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An $LC$ circuit containing a 2.00-H inductor oscillates at such a frequency that it radiates at a 1.00-m wavelength. (a) What is the capacitance of the circuit? (b) What is unreasonable about this result? (c) Which assumptions are unreasonable or inconsistent?
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Final Answer
  1. $1.41 \times 10^{-19} \textrm{ F}$
  2. This is an unreasonably small capacitance.
  3. Either wavelength is too small or inductance is too large.
Solution Video

OpenStax College Physics Solution, Chapter 24, Problem 49 (Problems & Exercises) (2:45)

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Video Transcript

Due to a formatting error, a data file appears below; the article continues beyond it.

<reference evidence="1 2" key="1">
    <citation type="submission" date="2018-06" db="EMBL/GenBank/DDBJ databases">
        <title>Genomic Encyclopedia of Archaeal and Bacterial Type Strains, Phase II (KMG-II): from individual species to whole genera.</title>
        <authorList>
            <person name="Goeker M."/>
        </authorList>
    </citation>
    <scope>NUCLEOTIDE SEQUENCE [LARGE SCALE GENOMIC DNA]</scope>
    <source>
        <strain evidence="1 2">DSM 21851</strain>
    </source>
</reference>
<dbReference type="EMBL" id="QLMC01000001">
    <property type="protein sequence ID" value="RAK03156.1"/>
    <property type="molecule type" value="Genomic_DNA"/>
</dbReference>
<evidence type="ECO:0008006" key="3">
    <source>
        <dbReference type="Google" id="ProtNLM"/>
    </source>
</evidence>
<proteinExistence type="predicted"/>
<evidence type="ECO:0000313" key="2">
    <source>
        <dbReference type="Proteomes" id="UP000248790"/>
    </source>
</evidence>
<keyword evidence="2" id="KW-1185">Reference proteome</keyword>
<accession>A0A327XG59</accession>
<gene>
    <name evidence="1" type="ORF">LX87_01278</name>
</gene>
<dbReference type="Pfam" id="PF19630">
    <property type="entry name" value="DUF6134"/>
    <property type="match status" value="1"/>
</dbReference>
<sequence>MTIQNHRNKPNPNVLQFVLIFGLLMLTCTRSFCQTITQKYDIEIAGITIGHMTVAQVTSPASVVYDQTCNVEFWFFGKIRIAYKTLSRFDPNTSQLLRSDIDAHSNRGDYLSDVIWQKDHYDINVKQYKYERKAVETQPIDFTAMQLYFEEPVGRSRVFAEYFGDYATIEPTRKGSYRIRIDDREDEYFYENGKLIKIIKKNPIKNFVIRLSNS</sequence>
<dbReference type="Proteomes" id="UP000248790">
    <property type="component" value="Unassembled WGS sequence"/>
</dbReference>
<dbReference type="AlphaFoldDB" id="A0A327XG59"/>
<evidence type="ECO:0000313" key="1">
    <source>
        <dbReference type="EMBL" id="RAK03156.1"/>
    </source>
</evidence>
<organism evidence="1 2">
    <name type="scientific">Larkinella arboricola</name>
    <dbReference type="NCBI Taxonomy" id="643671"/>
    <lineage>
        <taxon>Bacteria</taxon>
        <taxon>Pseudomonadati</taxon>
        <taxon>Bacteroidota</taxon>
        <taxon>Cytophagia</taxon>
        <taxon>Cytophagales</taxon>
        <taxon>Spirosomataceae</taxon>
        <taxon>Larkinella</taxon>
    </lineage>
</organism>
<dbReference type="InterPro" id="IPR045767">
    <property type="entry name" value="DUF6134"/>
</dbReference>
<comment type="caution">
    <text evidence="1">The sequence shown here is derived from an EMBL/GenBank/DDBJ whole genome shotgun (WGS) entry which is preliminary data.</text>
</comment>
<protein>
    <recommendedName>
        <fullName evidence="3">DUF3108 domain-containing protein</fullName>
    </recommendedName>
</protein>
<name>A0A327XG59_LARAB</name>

This is College Physics Answers with Shaun Dychko. An LC circuit emits an electromagnetic wave with a given wavelength of one meter. Now we can figure out what the frequency is by saying that the wave equation for electromagnetic waves is the speed of light equals frequency times wavelength and we can solve for f by dividing both sides by Lambda . And so we have this expression for f c over Lambda and we can have another expression for f for an LC circuit, which is that the resonant frequency is one over two Pie times square root of inductance times capacitance. And then since these are both equal to the frequency, we can equate them together. And that is c over Lambda equals one over two Pie times square root LC and now we Square both sides now, by the way, it didn't say resonant frequency in this question here, but it doesn't need to say that because since there's no resistance. It's going to have to oscillate at its resonant frequency, which is this formula here. So we Square both sides and we get c squared over Lambda squared equals one over four Pie squared times LC and we'll solve for most be a bit confusing because we have an unusual equation with the letter Capital C representing capacitance and lowercase c representing speed of light so we'll have to try and keep those straight. So we're going to multiply by capacitance divided by and also multiplying by Lambda squared and then divide both sides by little c squared. So we have capacitance is wave length squared over four Pie times inductance times speed of light squared. So that's one meter squared divided by four Pie squared times to Henry's of inductance times three times ten to the eight meters per second speed of light squared which gives a capacitance of 1.41 times ten to the minus 19 farads. This is an unreasonably small capacitance. And so either the wavelength is too small or the inductances too large because here's our formula here and this formula given the numbers we have is making a result that is too small. And so to increase this fraction, we can either decrease the denominator and so the inductance it was too large. So it should be smaller or we can increase the wavelength and so the wavelength was too small that was given to us and so it's actually should be larger.